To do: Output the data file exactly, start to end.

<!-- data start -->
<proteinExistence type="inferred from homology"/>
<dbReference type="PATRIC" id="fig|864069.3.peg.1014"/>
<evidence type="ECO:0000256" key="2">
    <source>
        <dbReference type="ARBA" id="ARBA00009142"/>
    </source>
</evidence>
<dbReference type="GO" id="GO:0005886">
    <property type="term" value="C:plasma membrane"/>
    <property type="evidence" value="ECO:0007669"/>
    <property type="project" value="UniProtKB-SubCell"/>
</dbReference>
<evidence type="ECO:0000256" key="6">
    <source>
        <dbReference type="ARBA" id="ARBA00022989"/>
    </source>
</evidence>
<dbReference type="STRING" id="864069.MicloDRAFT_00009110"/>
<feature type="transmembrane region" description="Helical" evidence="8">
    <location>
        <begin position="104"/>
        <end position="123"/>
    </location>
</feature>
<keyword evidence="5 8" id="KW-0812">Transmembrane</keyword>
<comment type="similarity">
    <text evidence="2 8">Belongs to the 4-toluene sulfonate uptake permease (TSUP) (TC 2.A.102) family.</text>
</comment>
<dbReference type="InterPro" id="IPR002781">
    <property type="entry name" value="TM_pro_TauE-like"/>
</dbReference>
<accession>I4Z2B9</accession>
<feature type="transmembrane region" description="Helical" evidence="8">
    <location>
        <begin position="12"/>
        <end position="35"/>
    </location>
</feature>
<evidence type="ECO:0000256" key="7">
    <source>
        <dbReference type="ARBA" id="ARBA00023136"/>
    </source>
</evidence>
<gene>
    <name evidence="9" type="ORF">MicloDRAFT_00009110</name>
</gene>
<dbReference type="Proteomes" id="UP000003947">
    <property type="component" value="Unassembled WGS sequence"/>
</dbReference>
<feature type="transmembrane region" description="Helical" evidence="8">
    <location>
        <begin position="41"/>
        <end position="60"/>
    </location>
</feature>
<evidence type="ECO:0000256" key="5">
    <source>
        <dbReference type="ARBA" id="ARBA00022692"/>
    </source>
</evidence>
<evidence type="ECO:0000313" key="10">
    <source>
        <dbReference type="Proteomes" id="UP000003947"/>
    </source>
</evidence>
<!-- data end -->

<proteinExistence type="inferred from homology"/>
<dbReference type="PATRIC" id="fig|864069.3.peg.1014"/>
<evidence type="ECO:0000256" key="2">
    <source>
        <dbReference type="ARBA" id="ARBA00009142"/>
    </source>
</evidence>
<dbReference type="GO" id="GO:0005886">
    <property type="term" value="C:plasma membrane"/>
    <property type="evidence" value="ECO:0007669"/>
    <property type="project" value="UniProtKB-SubCell"/>
</dbReference>
<evidence type="ECO:0000256" key="6">
    <source>
        <dbReference type="ARBA" id="ARBA00022989"/>
    </source>
</evidence>
<dbReference type="STRING" id="864069.MicloDRAFT_00009110"/>
<feature type="transmembrane region" description="Helical" evidence="8">
    <location>
        <begin position="104"/>
        <end position="123"/>
    </location>
</feature>
<keyword evidence="5 8" id="KW-0812">Transmembrane</keyword>
<comment type="similarity">
    <text evidence="2 8">Belongs to the 4-toluene sulfonate uptake permease (TSUP) (TC 2.A.102) family.</text>
</comment>
<dbReference type="InterPro" id="IPR002781">
    <property type="entry name" value="TM_pro_TauE-like"/>
</dbReference>
<accession>I4Z2B9</accession>
<feature type="transmembrane region" description="Helical" evidence="8">
    <location>
        <begin position="12"/>
        <end position="35"/>
    </location>
</feature>
<evidence type="ECO:0000256" key="7">
    <source>
        <dbReference type="ARBA" id="ARBA00023136"/>
    </source>
</evidence>
<gene>
    <name evidence="9" type="ORF">MicloDRAFT_00009110</name>
</gene>
<dbReference type="Proteomes" id="UP000003947">
    <property type="component" value="Unassembled WGS sequence"/>
</dbReference>
<feature type="transmembrane region" description="Helical" evidence="8">
    <location>
        <begin position="41"/>
        <end position="60"/>
    </location>
</feature>
<evidence type="ECO:0000256" key="5">
    <source>
        <dbReference type="ARBA" id="ARBA00022692"/>
    </source>
</evidence>
<evidence type="ECO:0000313" key="10">
    <source>
        <dbReference type="Proteomes" id="UP000003947"/>
    </source>
</evidence>